I am currently on a social media hiatus. You could call it a detox. I realize that may sound strange since I am writing this article. I know blogging is a form of social media. But it’s really just Facebook and Twitter that I am breaking from for a while. Let me explain.
I have wanted to do this for a while, but there have been a couple of legitimate things that have kept me from taking the plunge. The first is that social media is the way I stay in contact with some of my friends. I participate in a discussion group on Facebook Messenger that is an encouragement to my soul. That group has been one of the blessings of social media for me. The other reason I was hesitant to step back from social media for a while is my role as a pastor. As most pastors do, I use social media to let people know about upcoming events and activities at our church. I sometimes share thoughts related to my sermon for the week as well.
There is no doubt that there are some very good things about social media. I have been able to stay in contact with friends from high school and college. I have been able to meet new people that I did not know previously. Social media also allows me to connect with church members in real ways during the week when we are not at church. I certainly don’t intend to throw the baby out with the bath water. Social media can be a great blessing in a number of ways.
However, social media has also been a curse for me. The worst is the way it drains my time. Social media has stolen countless hours of my life. By stolen, I don’t mean that I am not culpable or that I think there is some sinister plot by the creators of Facebook to rob me of my time. I simply mean that social media has a way of sucking you in and causing you to waste your time without you even realizing it in the moment.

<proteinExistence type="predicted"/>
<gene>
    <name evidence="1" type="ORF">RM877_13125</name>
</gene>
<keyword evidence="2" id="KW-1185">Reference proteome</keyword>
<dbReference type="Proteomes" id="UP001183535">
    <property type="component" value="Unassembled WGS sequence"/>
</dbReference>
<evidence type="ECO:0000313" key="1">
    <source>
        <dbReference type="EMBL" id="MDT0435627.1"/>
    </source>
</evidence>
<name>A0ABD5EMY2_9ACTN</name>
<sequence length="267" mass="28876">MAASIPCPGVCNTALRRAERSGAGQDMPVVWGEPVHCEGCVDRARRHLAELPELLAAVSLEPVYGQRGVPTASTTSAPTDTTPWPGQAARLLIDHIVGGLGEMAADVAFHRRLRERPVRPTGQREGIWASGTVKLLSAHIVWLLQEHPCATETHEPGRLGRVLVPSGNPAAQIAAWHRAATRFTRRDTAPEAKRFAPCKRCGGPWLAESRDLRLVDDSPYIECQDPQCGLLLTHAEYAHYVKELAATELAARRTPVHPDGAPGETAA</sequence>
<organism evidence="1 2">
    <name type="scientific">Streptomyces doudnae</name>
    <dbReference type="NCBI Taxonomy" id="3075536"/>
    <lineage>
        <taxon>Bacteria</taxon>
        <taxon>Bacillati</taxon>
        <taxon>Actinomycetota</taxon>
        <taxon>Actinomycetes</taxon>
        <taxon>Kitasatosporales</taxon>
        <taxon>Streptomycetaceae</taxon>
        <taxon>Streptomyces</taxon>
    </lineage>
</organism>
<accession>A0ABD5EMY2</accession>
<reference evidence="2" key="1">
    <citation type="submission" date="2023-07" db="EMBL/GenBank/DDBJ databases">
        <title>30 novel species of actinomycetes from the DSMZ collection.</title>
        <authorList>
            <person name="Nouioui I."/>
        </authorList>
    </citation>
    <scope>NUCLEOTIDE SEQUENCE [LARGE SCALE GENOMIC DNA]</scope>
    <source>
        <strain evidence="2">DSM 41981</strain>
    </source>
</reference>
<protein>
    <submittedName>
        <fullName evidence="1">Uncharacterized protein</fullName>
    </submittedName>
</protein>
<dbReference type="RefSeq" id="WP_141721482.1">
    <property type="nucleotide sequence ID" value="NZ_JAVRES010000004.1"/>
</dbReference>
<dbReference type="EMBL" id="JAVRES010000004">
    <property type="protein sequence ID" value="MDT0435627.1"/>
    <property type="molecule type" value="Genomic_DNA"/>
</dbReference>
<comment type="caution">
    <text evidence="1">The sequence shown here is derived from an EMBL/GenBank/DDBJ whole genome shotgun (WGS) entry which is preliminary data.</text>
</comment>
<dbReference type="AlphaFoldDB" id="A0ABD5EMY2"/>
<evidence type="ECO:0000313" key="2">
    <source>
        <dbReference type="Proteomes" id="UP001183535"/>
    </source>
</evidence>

I will never get those hours back. It has taken time that I could have been spending with my kids. I mean real time. Time down on the floor playing rather than sitting in my chair looking at my phone. I’ve lost time that could have been spent having real conversations with my wife instead of exchanging memes and laughing emojis on our phones.
Social media has also taken time that I should have been focusing on work. My productivity level has already been higher this week since I shut down my social media accounts Sunday night. It’s part of the reason I have time to write this article. I’m not mindlessly scrolling through Facebook or Twitter. I’m getting my work done.
The drain on my time is the primary reason I have stepped away from social media for a while. But another way social media has been a curse in my life is that it often draws attention to and exacerbates disagreement. This is true when discussing SBC issues with fellow pastors. It’s also true when it comes to politics or a host of other issues that threaten to create division in my relationships with the people I love. Sometimes I wish we could go back to the days when it wasn’t anyone else’s business which candidate you voted for in the last election.
I’ve learned a lot of things from a lot of people through social media. There’s no doubt that my interaction with others on Facebook and Twitter has shaped me in ways that I cannot possibly begin to calculate or evaluate. Much of it good. Though I haven’t set a specific timeline for my hiatus, I expect I will be back on social media at some point. I’m not quite ready to completely dismiss the connectivity that social media provides. I haven’t become a Social Media Pharisee. You do you.
But for me, I need a break.